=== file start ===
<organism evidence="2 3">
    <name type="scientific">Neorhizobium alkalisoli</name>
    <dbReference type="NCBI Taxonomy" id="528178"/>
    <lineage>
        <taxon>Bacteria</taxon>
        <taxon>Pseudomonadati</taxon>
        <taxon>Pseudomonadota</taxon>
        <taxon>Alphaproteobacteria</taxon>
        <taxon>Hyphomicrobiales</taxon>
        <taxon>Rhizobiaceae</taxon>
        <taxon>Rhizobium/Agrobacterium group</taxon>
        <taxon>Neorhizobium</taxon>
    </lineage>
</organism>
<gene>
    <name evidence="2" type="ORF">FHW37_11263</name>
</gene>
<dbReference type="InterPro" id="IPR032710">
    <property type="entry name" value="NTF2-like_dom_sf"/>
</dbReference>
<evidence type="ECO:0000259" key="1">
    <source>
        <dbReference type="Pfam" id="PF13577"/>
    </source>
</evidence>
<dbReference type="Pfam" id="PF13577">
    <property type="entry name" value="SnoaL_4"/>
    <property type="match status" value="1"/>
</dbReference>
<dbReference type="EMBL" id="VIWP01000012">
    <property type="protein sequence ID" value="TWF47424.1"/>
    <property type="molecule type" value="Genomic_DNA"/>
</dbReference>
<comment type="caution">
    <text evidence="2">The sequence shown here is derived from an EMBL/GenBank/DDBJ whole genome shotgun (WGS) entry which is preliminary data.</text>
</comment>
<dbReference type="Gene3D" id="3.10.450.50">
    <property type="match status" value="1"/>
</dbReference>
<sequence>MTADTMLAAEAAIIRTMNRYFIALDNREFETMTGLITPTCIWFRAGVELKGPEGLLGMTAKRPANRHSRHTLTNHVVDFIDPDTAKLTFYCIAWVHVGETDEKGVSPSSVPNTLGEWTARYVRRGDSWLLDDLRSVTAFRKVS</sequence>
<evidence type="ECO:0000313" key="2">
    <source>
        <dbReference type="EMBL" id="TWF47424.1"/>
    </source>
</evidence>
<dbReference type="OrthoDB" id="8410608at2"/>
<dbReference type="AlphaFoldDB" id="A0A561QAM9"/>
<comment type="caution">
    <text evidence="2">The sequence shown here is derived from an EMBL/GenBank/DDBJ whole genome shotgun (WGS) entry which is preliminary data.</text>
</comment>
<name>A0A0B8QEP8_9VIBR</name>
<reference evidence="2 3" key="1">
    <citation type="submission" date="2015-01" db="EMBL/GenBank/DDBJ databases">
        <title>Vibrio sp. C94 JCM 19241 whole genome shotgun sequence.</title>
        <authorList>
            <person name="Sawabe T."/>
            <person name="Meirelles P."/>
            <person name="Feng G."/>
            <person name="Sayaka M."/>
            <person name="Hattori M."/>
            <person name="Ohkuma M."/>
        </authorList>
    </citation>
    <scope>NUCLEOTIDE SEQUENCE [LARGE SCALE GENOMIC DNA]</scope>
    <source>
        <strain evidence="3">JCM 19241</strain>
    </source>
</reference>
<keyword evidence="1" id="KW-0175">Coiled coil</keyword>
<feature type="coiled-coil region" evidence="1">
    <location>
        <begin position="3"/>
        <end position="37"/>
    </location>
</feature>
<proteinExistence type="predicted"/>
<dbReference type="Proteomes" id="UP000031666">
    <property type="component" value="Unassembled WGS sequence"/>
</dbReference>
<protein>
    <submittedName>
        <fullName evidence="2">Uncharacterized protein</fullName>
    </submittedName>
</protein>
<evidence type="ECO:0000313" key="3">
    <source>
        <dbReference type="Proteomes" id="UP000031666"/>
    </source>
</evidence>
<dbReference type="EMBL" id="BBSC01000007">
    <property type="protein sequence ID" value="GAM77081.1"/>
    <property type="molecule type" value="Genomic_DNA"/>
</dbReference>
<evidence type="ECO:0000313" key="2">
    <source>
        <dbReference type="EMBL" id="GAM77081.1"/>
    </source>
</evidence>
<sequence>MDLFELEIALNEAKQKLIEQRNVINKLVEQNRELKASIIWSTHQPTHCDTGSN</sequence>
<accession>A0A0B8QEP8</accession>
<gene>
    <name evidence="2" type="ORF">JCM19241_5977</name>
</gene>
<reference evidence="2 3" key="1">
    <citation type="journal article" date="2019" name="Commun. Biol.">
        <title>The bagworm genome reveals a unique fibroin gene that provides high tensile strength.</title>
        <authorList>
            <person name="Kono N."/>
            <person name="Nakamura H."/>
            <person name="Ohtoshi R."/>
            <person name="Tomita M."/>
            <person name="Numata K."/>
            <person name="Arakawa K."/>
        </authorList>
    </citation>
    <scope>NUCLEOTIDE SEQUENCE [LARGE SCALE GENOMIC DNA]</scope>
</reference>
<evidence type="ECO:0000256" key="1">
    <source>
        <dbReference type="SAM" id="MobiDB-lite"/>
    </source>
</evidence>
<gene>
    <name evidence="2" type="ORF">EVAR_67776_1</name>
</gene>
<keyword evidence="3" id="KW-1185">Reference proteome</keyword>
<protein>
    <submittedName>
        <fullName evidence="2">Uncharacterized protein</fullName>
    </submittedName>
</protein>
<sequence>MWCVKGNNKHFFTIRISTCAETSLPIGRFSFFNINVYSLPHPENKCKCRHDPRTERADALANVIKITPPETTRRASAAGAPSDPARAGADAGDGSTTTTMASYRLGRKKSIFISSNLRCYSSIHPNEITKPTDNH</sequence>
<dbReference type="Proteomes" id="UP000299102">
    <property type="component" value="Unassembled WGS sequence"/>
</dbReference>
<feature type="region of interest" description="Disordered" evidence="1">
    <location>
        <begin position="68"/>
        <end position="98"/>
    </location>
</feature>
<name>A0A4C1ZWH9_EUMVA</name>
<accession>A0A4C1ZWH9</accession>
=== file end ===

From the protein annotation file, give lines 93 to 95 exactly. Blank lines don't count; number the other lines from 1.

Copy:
</dbReference>
<evidence type="ECO:0000313" key="2">
    <source>